Document Type


Publication Date


Published In

The Journal of Undergraduate Neuroscience Education (JUNE)


Phantom limb pain, Phantom limb syndrome, Homunculus, Somatosensory cortex, Somatosensory cortical mapping, Two-point discrimination test, Two-point discrimination threshold, Mirror box, Mirror therapy, Video case


This is a flexible, interrupted video case that uses phantom limb pain as a platform to investigate brain anatomy with a focus on somatosensory cortical mapping and the homunculus. The case begins with a video of neurologist Dr. V.S. Ramachandran interviewing two amputees who experience phantom limb pain (part one). Through Dr. Ramachandran’s dialog with amputees, students learn about the paradoxical condition of feeling pain in a limb that does not exist (e.g., phantom limb pain). Students witness Dr. Ramachandran analyzing fMRI data from an amputee, and subsequently learn the somatosensory cortical mapping of the amputee has remarkably changed. Dr. Ramachandran also introduces and demonstrates one form of treatment for phantom limb pain, the mirror box. The video case is supplemented with optional opportunities for further exploration about the mirror box (part two) and somatosensory cortical mapping, via the two-point discrimination test (parts three and four). In part two, students use the primary literature to investigate the effectiveness of the mirror box, and practice skills of interpreting figures. In parts three and four, students conduct a two-point discrimination test (part three) on each other or a person in their residence and analyze class data (part four). Students are led to discover conceptual connections between all four parts of this module. As one example, students are challenged to predict how two-point discrimination data from amputees (interviewed in the video, part one) would compare to students’ two-point discrimination data (parts three and four). While the four parts of this learning module are highly interconnected, instructors can choose to selectively implement one or more parts. In addition, each part can be executed in the face-to-face classroom, as out-of-classroom assignment, in a synchronous or non-synchronous video meeting platform, or as a hybrid of these options, providing flexibility for the instructor. This case has been used in a 100-level face-to-face, non-science major course and it has been modified as an online module for a 300 level General Physiology course.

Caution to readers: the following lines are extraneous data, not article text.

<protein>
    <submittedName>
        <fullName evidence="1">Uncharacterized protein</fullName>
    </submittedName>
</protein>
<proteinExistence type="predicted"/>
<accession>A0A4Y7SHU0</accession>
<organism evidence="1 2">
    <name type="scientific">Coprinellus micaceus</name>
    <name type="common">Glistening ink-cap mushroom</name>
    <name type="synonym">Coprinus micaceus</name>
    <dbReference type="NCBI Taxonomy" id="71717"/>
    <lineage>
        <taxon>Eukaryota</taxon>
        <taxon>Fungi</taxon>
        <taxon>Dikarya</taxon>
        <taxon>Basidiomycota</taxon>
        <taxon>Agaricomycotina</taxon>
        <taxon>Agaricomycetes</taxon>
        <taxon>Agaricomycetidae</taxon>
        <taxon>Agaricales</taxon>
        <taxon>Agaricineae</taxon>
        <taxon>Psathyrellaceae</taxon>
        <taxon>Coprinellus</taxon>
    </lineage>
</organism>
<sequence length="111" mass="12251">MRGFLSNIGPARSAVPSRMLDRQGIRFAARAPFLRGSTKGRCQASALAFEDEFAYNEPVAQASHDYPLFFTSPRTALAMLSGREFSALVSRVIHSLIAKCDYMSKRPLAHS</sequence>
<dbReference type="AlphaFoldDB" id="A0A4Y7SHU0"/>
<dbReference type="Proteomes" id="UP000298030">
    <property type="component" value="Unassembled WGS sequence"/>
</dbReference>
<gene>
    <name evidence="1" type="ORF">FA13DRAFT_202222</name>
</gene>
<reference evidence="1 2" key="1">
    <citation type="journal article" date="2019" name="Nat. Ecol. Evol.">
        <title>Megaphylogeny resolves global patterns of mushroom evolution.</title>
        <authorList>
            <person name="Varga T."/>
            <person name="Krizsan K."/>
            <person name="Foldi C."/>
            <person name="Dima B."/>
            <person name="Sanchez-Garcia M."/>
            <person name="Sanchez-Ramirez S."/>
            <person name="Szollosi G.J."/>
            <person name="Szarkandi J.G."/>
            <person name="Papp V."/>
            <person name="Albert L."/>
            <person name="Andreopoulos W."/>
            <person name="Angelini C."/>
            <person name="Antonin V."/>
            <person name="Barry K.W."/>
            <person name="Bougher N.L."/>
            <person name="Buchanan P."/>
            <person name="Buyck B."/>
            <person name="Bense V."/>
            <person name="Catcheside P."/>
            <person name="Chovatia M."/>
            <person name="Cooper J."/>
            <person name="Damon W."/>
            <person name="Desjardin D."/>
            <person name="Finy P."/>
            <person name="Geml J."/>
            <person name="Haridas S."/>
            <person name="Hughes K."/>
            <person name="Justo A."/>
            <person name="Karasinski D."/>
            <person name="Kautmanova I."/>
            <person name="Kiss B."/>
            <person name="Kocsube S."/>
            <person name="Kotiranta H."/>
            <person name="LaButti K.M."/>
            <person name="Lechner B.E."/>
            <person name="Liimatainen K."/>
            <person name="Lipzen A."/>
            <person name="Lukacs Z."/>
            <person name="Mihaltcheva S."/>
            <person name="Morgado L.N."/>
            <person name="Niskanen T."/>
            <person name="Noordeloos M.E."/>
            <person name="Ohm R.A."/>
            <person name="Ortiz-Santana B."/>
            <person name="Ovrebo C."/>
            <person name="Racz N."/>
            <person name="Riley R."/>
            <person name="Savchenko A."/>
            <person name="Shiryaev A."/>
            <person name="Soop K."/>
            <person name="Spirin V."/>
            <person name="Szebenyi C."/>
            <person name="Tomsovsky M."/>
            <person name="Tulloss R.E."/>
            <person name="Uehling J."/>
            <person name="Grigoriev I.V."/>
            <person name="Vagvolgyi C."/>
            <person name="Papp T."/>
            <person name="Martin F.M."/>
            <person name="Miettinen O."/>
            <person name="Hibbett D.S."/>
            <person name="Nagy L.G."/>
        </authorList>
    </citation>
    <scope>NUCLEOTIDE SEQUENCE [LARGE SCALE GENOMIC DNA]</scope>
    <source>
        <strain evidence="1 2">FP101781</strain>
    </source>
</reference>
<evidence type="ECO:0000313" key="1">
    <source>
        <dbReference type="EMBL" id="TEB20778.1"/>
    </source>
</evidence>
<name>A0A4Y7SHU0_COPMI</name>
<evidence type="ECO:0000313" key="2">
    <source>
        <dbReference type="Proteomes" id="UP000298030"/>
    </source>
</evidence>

Grant Information

This work was supported by The Association for the Development of NSFRCN-UBE Grant #1624104: The Neuroscience Case Network (NeuroCaseNet); the support and collaboration of the NeuroCaseNet developers and fellows, namely Kristen Frenzel, Pat Marstellar and Leah A. Roesch. This work was also supported by a collaborative RUI grant from the National Science Foundation, Division of Integrative Organismal Systems, IOS1754986 (M.L.L.).


© 2021 Faculty for Undergraduate Neuroscience